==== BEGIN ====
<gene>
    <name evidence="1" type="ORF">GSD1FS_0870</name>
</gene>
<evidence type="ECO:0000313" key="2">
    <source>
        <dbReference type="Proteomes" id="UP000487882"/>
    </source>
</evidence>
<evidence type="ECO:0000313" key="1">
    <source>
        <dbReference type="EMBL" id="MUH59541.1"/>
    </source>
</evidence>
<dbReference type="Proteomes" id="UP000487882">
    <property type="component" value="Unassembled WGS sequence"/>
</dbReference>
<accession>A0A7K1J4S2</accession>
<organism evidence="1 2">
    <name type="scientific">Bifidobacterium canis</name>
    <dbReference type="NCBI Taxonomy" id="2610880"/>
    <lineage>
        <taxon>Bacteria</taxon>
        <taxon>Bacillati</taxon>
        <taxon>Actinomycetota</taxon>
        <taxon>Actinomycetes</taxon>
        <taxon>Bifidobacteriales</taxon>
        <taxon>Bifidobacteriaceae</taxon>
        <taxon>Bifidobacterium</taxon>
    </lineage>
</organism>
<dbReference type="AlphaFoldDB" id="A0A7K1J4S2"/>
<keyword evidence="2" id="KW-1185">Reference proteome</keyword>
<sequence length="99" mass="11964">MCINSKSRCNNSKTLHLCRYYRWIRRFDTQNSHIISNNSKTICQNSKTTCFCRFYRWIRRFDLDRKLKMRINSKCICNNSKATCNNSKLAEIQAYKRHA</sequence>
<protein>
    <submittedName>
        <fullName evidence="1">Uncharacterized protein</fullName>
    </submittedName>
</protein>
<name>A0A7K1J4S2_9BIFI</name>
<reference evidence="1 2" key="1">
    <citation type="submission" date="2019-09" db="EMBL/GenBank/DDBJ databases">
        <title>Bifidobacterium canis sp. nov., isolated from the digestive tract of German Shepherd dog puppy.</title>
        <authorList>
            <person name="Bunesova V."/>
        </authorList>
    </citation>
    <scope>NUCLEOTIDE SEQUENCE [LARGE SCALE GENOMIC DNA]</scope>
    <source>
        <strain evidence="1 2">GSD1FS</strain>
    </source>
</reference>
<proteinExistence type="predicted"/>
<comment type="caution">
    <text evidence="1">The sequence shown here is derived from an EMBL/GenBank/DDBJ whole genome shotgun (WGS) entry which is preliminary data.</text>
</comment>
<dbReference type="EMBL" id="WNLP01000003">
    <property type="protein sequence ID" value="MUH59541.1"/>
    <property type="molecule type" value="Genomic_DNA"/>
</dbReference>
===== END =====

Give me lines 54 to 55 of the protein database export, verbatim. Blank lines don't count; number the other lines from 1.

    <text evidence="1">The sequence shown here is derived from an EMBL/GenBank/DDBJ whole genome shotgun (WGS) entry which is preliminary data.</text>
</comment>